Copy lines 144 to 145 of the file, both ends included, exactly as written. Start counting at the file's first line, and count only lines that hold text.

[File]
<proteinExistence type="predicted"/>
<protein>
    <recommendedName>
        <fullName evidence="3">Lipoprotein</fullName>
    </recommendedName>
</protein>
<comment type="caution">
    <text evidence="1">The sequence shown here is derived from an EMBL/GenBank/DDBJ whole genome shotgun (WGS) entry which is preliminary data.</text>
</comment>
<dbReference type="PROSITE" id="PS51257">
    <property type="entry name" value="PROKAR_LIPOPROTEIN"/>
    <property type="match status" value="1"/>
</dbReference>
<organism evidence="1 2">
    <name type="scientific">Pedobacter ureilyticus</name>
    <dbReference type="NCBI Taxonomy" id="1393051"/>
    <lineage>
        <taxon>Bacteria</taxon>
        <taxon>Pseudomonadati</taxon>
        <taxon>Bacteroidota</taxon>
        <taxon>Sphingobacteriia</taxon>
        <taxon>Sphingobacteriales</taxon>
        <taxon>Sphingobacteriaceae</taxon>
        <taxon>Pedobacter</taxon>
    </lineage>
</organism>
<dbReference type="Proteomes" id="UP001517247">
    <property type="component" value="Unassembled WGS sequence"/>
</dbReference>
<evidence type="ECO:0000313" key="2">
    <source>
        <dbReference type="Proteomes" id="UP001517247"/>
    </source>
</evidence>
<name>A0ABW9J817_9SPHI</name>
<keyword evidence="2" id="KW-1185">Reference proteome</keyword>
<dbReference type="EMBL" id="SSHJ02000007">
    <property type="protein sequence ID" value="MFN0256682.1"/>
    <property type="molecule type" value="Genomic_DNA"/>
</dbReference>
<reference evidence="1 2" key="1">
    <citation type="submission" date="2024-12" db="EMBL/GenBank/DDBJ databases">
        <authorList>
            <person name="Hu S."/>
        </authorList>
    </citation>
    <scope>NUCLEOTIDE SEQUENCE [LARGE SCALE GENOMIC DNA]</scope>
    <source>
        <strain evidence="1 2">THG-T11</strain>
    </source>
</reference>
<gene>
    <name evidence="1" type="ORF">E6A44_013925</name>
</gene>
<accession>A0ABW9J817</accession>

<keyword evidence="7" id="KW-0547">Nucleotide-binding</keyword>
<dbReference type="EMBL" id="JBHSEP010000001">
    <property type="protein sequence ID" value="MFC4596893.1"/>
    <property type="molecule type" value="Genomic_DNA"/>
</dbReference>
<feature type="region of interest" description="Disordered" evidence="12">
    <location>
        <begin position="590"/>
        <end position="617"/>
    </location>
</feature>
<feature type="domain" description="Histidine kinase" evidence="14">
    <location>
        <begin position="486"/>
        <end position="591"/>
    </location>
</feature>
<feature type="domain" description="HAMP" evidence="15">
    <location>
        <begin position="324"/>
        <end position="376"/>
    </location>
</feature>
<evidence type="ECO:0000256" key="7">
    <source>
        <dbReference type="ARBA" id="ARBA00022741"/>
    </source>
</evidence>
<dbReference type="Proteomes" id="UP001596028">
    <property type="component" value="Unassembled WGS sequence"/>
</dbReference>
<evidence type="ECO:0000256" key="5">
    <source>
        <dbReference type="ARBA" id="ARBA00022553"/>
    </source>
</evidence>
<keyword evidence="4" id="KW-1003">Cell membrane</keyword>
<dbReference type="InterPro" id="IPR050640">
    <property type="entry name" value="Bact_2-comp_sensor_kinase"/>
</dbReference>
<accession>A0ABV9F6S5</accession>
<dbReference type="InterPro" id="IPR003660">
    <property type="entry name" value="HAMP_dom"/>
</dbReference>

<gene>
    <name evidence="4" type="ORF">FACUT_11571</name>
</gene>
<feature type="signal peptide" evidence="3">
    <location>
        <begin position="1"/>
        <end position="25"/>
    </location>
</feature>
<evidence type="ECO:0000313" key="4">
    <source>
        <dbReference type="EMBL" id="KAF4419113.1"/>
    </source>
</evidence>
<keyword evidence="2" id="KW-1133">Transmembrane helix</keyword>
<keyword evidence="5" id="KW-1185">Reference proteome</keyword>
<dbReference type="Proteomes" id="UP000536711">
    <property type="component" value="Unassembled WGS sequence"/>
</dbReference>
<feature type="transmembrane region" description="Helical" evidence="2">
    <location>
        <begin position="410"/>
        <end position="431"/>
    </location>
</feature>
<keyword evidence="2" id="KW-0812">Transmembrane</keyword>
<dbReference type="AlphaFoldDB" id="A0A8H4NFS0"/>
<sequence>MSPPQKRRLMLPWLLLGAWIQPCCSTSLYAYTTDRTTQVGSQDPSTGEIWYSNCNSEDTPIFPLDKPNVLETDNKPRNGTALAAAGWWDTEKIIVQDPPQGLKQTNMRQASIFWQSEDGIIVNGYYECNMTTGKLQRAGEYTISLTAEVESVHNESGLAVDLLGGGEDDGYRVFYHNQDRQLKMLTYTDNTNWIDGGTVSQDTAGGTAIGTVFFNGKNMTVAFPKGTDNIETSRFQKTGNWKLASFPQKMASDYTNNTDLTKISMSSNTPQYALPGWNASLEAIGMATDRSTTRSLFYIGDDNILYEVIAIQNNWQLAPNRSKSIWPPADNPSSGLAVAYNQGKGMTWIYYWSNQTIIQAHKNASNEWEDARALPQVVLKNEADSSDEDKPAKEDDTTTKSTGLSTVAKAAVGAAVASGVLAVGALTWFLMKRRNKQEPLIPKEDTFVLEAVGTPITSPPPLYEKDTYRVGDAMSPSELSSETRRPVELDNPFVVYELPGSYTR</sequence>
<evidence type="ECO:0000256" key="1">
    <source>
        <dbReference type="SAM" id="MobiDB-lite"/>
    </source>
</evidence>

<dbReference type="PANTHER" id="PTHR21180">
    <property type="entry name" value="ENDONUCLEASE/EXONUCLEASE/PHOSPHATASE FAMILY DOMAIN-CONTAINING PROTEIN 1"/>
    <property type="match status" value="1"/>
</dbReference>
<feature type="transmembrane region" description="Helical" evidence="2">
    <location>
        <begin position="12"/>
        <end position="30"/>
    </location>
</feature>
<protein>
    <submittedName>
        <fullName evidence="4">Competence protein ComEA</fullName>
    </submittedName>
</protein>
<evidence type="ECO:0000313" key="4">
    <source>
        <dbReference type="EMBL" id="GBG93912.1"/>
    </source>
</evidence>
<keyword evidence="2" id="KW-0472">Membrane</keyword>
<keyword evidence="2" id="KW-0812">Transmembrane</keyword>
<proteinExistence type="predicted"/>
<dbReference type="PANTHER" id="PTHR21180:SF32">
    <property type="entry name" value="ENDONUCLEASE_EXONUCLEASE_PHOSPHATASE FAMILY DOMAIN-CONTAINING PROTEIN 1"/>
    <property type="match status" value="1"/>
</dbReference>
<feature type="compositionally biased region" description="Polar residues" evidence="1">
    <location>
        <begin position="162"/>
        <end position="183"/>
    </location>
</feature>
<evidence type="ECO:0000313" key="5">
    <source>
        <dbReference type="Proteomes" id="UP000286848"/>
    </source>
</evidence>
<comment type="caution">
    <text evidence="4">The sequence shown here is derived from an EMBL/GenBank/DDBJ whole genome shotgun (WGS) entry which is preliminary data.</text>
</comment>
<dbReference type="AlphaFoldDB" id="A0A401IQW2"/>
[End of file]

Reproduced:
    <submittedName>
        <fullName evidence="4">Competence protein ComEA</fullName>